|Boyar's Wedding Feast, Macovsky|
Thursday, August 22, 2013
Navarre Bible Commentary:
Thursday, 20th Week in Ordinary Time
Ad Majorem Dei Gloriam
The Parable of the Marriage Feast
 And again Jesus spoke to them in parables, saying,  "The kingdom of heaven may be compared to a king who gave a marriage feast for his son,  and sent his servants to call those who were invited to the marriage feast; but they would not come.  Again he sent other servants, saying, 'Tell those who are invited, Behold, I have made ready my dinner, my oxen and my fat calves are killed, and everything is ready; come to the marriage feast.'  But they made light of it and went off, one to his farm, another to his business,  while the rest seized his servants, treated them shamefully, and killed them.  The king was angry, and he sent his troops and destroyed those murderers and burned their city.  Then he said to his servants, "The wedding is ready, but those invited were not worthy.  Go therefore to the thoroughfares, and invite to the marriage feast as many as you find.'  And those servants went out into the streets and gathered all whom they found, both bad and good; so the wedding hall was filled with guests.
 "But when the king came in to look at the guests, he saw there a man who had no wedding garment;  and he said to him, 'Friend, how did you get in here without a wedding garment?' And he was speechless.  Then the king said to the attendants, 'Bind him hand and foot, and cast him into the outer dark- ness; there men will weep and gnash their teeth.'  For many are called, but few are chosen."
[Editor's Note: Paragraphs 546, 796, and 1036 of the Catechism cite these verses.]
1-14. In this parable Jesus reveals how intensely God the Father desires the salvation of all men--the banquet is the Kingdom of heaven --and the mysterious malice that lies in willingly rejecting the invitation to attend, a malice so vicious that it merits eternal punishment. No human arguments make any sense that go against God's call to conversion and acceptance of faith and its consequences.
The Fathers see in the first invitees the Jewish people: in salvation history God addresses himself first to the Israelites and then to all the Gentiles (Acts 13:46).
Indifference and hostility cause the Israelites to reject God's loving call and there- fore to suffer condemnation. But the Gentiles also need to respond faithfully to the call they have received; otherwise they will suffer the fate of being cast "into outer darkness".
"The marriage", says St Gregory the Great (In Evangelia Homiliae, 36) "is the wedding of Christ and his Church, and the garment is the virtue of charity: a person who goes into the feast without a wedding garment is someone who believes in the Church but does not have charity."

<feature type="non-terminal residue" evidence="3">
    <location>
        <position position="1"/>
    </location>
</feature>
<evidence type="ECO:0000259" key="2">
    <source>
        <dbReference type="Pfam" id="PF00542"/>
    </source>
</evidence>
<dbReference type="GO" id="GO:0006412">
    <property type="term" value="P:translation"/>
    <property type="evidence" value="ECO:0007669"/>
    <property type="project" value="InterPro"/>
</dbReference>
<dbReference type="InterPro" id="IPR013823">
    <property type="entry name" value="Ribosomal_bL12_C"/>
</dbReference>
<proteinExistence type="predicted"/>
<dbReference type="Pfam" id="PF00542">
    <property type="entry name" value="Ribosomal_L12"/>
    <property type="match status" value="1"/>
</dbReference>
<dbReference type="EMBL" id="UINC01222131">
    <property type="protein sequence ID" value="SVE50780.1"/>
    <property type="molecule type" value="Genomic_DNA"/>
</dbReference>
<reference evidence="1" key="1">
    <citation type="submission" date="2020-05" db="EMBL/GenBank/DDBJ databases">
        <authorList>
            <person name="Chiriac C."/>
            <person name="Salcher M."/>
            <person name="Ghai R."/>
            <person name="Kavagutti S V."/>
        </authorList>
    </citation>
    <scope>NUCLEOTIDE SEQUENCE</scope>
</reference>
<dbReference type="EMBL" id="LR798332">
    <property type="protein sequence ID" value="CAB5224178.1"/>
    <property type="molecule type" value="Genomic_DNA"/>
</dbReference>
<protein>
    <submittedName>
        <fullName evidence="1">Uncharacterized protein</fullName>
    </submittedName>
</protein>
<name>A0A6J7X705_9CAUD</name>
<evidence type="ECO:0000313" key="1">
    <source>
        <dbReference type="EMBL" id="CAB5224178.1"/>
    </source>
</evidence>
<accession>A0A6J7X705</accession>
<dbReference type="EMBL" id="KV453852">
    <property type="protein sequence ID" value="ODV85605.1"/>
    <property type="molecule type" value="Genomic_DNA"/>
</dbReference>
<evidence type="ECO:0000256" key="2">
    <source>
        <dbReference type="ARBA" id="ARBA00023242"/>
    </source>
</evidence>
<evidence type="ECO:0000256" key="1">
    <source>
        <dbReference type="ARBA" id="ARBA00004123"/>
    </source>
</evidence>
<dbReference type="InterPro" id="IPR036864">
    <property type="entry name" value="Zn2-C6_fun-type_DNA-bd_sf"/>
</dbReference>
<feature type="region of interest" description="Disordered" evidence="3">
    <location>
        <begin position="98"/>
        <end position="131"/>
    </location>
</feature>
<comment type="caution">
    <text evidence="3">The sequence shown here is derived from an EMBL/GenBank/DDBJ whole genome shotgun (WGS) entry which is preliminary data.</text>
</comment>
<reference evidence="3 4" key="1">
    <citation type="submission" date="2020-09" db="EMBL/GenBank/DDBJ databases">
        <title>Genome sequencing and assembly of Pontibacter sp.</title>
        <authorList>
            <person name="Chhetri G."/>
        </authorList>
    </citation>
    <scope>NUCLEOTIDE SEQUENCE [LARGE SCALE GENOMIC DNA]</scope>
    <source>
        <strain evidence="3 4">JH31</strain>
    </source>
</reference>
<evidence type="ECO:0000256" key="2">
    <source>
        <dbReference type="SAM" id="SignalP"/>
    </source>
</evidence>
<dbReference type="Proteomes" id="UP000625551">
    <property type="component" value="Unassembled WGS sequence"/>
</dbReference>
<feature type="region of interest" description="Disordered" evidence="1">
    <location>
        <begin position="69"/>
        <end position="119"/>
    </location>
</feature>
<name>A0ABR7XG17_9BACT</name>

The wedding garment signifies the dispositions a person needs for entering the Kingdom of heaven. Even though he belongs to the Church, if he does not have these dispositions he will be condemned on the day when God judges all mankind. These dispositions essentially mean responding to grace.
13. The Second Vatican Council reminds us of the doctrine of the "last things", one aspect of which is covered in this verse. Referring to the eschatological dimension of the Church, the Council recalls our Lord's warning about being on the watch against the wiles of the devil, in order to resist in the evil day (cf. Eph 6:13). "Since we know neither the day nor the hour, we should follow the advice of the Lord and watch constantly so that, when the single course of our earthly life is completed (cf. Heb 9:27), we may merit to enter with him into the marriage feast and be numbered among the blessed (cf. Mt 25:31-46) and not, like the wicked and slothful servants (cf. Mt 25:26), be ordered to depart into the eternal fire (cf. Mt 25:41), into the outer darkness where "men will weep and gnash their teeth'" (Lumen Gentium, 48).
14. These words in no way conflict with God's will that all should be saved (cf. 1 Tim 2:4). In his love for men, Christ patiently seeks the conversion of every single soul, going as far as to die on the cross (cf. Mt 23:37; Lk 15:4-7). St Paul teaches this when he says that Christ loved us and "gave himself up for us, a fragrant offering and sacrifice to God" (Eph 5:2). Each of us can assert with the Apostle that Christ "loved me and gave himself for me" (Gal 2:20). However, God in his infinite wisdom respects man's freedom: man is free to reject grace (cf. Mt 7:13-14).
Source: The Navarre Bible: Text and Commentaries. Biblical text from the Revised Standard Version and New Vulgate. Commentaries by members of the Faculty of Theology, University of Navarre, Spain.
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